"Nana" expressed similar sentiments in a comment to the Times' Bucks blog:

So in a relationship I looked for a partner -- one who can support himself and who will let me support myself. Luckily I found one. But although financial prudence is desirable, a man who chooses to advertise himself as "frugal" seems to me to be trying to turn being cheap into a virtue. There is a lot more to financial stability than refusing to spend money. I have no intention of owning a very old car with a 50-50 chance of breaking down merely in the name of frugality, but I am perfectly happy with a series of Hyundais or Toyotas.

Dating is about putting on a bit of a show. If that show for the man involves creativity in selecting activities at low cost or for a woman a thrift-shop wardrobe that looks great, presumably in the dating arena those people will find each other. If a guy wants to date a tricked-out woman with fancy underwear and an expensive body wax, he should be prepared to ante up for the entertainment.

Daters and experts interviewed by Lieber suggested some subtle signals to convey financial responsibility without actually discussing money:

  • Talk about how you like to find a bargain.
  • Mention the joy of discovering the latest cheap eats, to convey both a love of quality and a respect for value.
  • Include a favorite investing book among the list of things you've read recently.

The commenters at Get Rich Slowly also pointed out that no amount of frugality excuses rumpled clothes or a dirty car and pointed out the strength of a few well-chosen quality possessions, maintained well.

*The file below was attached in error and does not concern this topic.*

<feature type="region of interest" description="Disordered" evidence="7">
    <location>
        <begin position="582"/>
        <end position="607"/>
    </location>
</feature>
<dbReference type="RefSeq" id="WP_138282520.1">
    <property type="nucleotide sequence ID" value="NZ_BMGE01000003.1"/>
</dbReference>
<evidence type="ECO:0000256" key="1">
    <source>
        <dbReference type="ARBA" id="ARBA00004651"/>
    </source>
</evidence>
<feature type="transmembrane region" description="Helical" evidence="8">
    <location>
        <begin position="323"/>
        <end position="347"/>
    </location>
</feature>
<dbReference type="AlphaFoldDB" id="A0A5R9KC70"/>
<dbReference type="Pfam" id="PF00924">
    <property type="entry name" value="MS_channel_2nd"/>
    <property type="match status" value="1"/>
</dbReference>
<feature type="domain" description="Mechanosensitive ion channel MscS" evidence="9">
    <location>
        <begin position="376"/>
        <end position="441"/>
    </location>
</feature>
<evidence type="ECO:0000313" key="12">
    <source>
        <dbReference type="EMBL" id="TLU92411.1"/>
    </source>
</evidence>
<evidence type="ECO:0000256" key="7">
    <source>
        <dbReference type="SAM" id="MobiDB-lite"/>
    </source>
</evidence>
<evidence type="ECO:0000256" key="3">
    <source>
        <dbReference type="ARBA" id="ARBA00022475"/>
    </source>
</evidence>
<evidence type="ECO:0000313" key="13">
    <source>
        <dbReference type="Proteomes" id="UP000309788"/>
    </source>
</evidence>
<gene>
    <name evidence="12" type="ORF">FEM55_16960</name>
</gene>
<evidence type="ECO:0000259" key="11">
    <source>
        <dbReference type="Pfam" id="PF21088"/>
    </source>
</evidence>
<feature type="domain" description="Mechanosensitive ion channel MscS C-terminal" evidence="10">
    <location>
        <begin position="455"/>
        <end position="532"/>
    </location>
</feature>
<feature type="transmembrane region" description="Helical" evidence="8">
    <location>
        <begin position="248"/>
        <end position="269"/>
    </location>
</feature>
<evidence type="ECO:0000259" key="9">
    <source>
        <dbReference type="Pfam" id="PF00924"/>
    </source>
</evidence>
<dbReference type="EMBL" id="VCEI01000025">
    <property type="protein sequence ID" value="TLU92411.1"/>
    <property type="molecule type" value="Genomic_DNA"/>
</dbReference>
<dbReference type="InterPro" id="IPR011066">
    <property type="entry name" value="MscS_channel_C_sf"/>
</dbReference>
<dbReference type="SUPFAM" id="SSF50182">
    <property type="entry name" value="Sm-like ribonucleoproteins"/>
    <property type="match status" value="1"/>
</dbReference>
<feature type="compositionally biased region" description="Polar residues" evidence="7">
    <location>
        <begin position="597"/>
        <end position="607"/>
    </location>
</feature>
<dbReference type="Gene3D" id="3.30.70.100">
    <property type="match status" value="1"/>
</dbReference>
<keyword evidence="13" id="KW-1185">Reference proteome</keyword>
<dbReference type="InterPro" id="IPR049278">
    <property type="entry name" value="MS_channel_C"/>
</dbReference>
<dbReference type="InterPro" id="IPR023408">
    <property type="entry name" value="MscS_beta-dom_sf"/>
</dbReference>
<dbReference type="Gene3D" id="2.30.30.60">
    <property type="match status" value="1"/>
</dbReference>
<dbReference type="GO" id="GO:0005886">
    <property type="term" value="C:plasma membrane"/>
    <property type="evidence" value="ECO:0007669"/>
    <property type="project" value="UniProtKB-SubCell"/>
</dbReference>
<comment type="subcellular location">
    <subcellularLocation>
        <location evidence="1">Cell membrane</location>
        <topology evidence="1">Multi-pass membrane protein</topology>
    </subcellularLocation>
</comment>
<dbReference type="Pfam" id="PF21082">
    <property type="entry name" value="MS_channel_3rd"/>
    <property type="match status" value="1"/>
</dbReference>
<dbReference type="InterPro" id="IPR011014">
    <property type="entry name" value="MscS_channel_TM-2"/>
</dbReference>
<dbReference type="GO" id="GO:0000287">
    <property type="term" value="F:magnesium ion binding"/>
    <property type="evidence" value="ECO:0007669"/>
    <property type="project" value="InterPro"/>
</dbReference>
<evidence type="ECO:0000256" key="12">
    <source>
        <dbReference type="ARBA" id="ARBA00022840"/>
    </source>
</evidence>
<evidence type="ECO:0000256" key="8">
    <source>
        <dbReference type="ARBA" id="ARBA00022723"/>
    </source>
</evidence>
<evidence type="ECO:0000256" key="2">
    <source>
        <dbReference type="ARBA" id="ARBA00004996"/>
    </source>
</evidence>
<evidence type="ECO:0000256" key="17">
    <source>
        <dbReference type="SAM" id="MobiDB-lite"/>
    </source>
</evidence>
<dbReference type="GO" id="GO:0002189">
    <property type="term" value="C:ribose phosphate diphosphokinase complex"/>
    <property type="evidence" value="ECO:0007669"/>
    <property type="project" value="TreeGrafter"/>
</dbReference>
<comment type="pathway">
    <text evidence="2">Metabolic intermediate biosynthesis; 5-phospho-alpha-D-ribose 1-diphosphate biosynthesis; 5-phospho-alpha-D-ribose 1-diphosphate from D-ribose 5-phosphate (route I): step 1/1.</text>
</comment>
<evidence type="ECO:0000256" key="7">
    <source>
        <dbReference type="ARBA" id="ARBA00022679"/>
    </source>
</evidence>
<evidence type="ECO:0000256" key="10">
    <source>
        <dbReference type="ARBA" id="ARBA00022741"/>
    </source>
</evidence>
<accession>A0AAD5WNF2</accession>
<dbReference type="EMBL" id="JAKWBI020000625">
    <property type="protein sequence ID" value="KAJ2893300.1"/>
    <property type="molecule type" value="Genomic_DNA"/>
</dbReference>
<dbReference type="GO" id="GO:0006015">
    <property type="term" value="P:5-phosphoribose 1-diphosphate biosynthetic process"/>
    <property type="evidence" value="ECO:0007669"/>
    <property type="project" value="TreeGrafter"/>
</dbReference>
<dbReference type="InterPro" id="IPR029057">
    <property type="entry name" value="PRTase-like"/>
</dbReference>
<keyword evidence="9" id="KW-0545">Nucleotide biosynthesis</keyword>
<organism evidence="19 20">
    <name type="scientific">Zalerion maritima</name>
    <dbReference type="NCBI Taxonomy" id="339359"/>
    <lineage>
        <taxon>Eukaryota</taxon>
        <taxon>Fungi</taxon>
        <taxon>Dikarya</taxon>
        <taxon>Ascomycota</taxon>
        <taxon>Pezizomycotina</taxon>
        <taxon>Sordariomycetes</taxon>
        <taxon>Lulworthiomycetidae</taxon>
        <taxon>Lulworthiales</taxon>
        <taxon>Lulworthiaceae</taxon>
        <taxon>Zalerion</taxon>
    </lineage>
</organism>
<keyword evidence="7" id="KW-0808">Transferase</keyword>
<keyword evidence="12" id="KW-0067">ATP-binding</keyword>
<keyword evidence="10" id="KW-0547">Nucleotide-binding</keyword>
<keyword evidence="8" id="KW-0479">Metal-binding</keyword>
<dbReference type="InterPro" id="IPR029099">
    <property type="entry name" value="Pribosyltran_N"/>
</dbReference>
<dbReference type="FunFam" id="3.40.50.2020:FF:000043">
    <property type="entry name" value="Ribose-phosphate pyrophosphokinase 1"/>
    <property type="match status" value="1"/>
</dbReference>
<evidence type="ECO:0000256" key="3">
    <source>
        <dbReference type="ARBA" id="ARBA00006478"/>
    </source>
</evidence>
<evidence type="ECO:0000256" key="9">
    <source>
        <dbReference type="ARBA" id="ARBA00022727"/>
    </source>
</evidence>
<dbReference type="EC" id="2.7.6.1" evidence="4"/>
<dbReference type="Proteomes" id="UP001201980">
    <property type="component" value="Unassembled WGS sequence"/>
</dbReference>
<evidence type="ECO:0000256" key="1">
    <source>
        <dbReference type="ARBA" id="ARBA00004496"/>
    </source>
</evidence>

Will, who runs the website Cheap Date Ideas in Toronto, has put together a frugal dating etiquette guide. Among his advice:

NEVER EVER bring coupons on a first date. I know the urge to save money can be irresistible sometimes, but when you're on a date. Don't. Just. Don't. While it's great that you're taking initiative to save money, being seen as cheap or thrifty is not an attractive trait and will definitely put you a few steps backward rather than neutral. If you've dated for a while and both of you are frugally conscious, then it should be OK. However, having a gift certificate is permissible as it is a cash equivalent and if you got a discount on the gift certificate, your date won't even know.

There is some good news. At the request of the Times, the online dating site EHarmony did some analysis and found that both men and women who identified themselves as savers rather than spenders were 25% more likely to get responses from their ads.

 

How do you evaluate whether your date is stingy or smart? What information in an online profile would attract you and what would turn you off? And have you ever found being frugal a handicap in dating? Would you bring coupons on a first date?

 

More from MSN Money: